Letís get this out of the way: Joe Klein has some strong political viewpoints. You may not agree with them all; I certainly donít.
But he doesnít let that get in the way of telling a story, and you shouldnít let it get in the way of listening. Itís an important story, and one that Klein, an inside observer of many of the more dramatic political campaigns of the last half century, is uniquely qualified to tell: the story of Politics Lost: How American Democracy Was Trivialized By People Who Think Youíre Stupid.
Despite Kleinís current affiliation with the Republican party, this is surprisingly not a story aimed at Democrats (although there are Democrats in it). Itís a story about pollsters, the rise of ad campaigns, the end of honest speeches, the growing irrelevance of political conventions, and just about every other ailment of American politics that makes otherwise informed, involved citizens shake their heads on election day and say ďheck with it, letís stay home.Ē
Chronicled here, with surprising even handedness, are the first televised debates, the rise of negative campaigning, the horrible moment when it was first realized a candidate could win not by making people vote for him over his opponent but by making people not vote at all; the rise of the consultants, including the contradictorily successful Bob Shrum; the advent of the neoconservative political machine; and the strange, unpleasant campaigns of 2000 and 2004. If youíve ever wondered why all the candidates sound alike, why no matter who you vote for, they vote for the same policies, or just why political advertising is so dreadful, Klein has an answer for you; just be prepared not to like it very much.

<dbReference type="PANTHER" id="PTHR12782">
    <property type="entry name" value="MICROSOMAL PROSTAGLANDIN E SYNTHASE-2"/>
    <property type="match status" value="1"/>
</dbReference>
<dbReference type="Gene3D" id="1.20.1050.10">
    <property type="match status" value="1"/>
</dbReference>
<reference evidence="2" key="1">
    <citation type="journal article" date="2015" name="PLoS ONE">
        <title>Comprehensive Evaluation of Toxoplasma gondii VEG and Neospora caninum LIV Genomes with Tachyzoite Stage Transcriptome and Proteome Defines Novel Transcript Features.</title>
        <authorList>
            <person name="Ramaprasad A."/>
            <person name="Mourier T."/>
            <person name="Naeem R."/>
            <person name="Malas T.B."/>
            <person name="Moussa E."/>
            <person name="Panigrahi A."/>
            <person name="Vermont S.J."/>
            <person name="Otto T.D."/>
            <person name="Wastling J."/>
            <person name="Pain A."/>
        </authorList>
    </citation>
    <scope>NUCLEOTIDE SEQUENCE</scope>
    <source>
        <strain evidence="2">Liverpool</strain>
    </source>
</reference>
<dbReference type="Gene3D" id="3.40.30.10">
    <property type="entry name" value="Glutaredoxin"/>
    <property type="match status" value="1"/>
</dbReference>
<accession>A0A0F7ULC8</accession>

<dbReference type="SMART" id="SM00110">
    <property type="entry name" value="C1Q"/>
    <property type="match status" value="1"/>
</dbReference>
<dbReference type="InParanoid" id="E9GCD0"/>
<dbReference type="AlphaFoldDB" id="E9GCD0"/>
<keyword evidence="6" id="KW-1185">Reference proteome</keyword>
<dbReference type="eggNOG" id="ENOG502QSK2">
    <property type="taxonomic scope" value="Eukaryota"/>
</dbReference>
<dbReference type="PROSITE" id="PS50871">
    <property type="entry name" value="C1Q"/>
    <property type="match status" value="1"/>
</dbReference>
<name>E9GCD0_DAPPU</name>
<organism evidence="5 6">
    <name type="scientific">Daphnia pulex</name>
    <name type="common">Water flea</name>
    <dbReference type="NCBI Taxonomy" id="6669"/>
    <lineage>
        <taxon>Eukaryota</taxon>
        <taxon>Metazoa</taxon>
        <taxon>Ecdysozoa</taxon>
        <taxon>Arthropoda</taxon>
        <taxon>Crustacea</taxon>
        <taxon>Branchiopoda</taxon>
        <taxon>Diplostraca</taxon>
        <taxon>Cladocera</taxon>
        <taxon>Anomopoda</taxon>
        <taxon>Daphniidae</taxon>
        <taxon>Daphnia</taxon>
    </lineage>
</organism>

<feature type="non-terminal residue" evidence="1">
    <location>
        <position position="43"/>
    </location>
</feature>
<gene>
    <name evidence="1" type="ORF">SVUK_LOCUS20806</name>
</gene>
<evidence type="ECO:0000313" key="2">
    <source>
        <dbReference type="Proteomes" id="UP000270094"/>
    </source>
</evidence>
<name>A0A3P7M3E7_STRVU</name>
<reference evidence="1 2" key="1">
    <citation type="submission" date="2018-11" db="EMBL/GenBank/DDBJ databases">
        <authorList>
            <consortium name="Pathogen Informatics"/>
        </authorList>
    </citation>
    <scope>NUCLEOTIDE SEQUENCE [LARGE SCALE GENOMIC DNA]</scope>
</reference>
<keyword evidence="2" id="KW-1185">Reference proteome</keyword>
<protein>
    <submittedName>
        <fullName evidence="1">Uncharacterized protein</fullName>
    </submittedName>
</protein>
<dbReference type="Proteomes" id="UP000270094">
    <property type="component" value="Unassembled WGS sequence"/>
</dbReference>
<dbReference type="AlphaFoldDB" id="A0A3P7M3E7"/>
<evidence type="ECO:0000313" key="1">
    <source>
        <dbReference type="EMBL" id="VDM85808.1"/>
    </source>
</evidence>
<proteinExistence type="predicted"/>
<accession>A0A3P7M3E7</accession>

Klein weaves it all into a compelling narrative made all the more intriguing because a little thing like the fate of our country may actually depend on understanding it. He offers no easy solutions to the problems revealed in Politics Lost; but this may be one case where understanding the problem is itself enough to begin the solution.